Florida State, NIU Look to Score Quickly

By Jimmy Johnson
Florida State Seminoles
Melina Vastola-USA TODAY Sports

The Florida State Seminoles offense doesn’t waste time.

The Seminoles’ game plan to score quickly will be tested Jan. 1 when they face the Northern Illinois Huskies in the Orange Bowl.

138 of Florida State’s 519 points scored this season came in the first quarter. While their offense has jumped out a hot start, the Seminoles’ defense has allowed only 33 points in the first quarter – their lowest compared to the second (47), third (40) and fourth (76).  The Seminoles scored  at least 14 points in the first quarter in six of their 11 wins this season. The Florida Gators were the only school to not allow Florida State to score in the first quarter.

Piling on points early by the offense has given Florida States defensive players an advantage to attack and disrupt opponents early with aggressive play-calling, forcing teams to fall behind.

Northern Illinois Huskies
Andrew Weber-USA TODAY Sports

The Huskies share the same offensive philosophy as their Orange Bowl opponent: score quick, and score often. There has even been the joke Northern Illinois score too quick, but you won’t here any of its coaches or players suggest they change the identity of a the offense.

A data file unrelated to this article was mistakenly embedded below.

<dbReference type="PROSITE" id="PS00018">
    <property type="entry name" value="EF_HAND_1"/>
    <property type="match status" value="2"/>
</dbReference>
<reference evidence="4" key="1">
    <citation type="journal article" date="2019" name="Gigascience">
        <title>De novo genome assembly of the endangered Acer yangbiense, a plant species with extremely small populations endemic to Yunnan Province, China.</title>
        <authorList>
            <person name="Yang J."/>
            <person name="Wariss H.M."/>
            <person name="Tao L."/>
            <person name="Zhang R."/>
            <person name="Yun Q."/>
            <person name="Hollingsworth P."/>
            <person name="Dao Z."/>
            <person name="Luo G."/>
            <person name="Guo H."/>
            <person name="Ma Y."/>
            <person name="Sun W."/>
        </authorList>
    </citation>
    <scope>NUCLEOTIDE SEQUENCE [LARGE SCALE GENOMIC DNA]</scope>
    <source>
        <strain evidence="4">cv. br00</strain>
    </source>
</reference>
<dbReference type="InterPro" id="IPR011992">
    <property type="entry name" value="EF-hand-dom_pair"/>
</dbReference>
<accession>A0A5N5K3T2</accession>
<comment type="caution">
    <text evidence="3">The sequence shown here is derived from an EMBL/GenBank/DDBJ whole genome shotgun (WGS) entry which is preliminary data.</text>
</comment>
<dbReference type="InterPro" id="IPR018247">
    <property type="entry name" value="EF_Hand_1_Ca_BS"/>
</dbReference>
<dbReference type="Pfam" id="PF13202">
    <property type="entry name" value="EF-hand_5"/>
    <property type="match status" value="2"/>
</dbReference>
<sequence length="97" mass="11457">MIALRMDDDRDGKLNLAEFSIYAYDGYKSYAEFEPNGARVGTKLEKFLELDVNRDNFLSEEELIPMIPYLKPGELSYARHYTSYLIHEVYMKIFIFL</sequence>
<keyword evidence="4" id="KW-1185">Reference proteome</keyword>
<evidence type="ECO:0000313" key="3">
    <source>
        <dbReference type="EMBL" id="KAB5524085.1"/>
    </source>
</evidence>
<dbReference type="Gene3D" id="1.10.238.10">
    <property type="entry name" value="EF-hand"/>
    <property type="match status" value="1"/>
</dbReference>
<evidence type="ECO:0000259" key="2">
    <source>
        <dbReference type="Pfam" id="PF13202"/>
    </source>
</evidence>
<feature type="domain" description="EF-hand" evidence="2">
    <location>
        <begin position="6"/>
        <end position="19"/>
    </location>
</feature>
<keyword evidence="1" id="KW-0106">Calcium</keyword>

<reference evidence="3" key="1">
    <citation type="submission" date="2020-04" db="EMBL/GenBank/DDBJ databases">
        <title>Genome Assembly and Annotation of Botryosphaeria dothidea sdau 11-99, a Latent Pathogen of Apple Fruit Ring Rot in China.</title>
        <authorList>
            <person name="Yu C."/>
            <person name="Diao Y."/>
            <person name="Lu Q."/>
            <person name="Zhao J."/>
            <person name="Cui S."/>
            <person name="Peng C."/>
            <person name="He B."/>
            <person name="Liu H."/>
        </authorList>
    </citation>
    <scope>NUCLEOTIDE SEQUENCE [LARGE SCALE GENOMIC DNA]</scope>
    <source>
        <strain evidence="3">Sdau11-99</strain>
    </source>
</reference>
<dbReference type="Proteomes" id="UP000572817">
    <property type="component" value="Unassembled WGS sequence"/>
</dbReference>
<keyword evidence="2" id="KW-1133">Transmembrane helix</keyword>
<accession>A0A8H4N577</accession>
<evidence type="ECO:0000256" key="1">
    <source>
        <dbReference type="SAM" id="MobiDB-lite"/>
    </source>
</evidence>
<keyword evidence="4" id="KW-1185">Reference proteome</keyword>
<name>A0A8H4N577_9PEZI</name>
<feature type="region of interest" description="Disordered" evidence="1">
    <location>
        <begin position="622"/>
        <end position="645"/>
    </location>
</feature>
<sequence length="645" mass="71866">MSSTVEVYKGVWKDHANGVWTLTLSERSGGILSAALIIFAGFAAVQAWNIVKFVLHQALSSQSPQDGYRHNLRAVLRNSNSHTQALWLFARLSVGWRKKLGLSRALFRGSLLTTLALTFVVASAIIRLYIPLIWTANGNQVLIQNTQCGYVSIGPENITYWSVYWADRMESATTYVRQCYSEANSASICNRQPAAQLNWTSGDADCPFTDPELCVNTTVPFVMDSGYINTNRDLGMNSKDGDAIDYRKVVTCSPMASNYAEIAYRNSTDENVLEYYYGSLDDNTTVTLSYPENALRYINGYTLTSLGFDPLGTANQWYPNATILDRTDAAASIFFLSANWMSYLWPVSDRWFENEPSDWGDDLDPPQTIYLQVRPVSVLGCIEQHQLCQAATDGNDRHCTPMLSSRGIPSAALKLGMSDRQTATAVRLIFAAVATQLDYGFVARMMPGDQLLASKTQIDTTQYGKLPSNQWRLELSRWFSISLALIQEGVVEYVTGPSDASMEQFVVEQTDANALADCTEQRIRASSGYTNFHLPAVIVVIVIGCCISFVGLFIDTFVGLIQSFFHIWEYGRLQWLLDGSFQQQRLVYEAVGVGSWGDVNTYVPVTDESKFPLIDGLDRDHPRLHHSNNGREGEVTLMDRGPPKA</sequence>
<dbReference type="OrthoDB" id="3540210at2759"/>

If the the Seminoles’ speed on defense stifles the Huskies’ run game – which is paced by quarterback Jordan Lynch and several sparingly used running backs – the wide receiving trio of Martel Moore, Tommylee Lewis and Perez Ashford will have their numbers called upon often. All three of the Huskies’ receivers have great speed, but they’ll have to get past a hard-hitting and highly athletic secondary for Florida State.

The Seminoles’ secondary is lead by redshirt junior Xavier Rhodes. ‘The Miami, Fla. native will be the most physically dominating corner the Huskies’ will have faced this season. Florida State’s top corner’s size – 6-2, 217 lbs. – and ability to run and cover fast receivers makes him a versatile option against Northern Illinois’ top receivers. Moore, Lewis and Ashford rely more on their speed, but rarely makes mental mistakes.

If either of these teams builds a substantial lead after the first quarter, it won’t bode well for the team who has to play catch-up.


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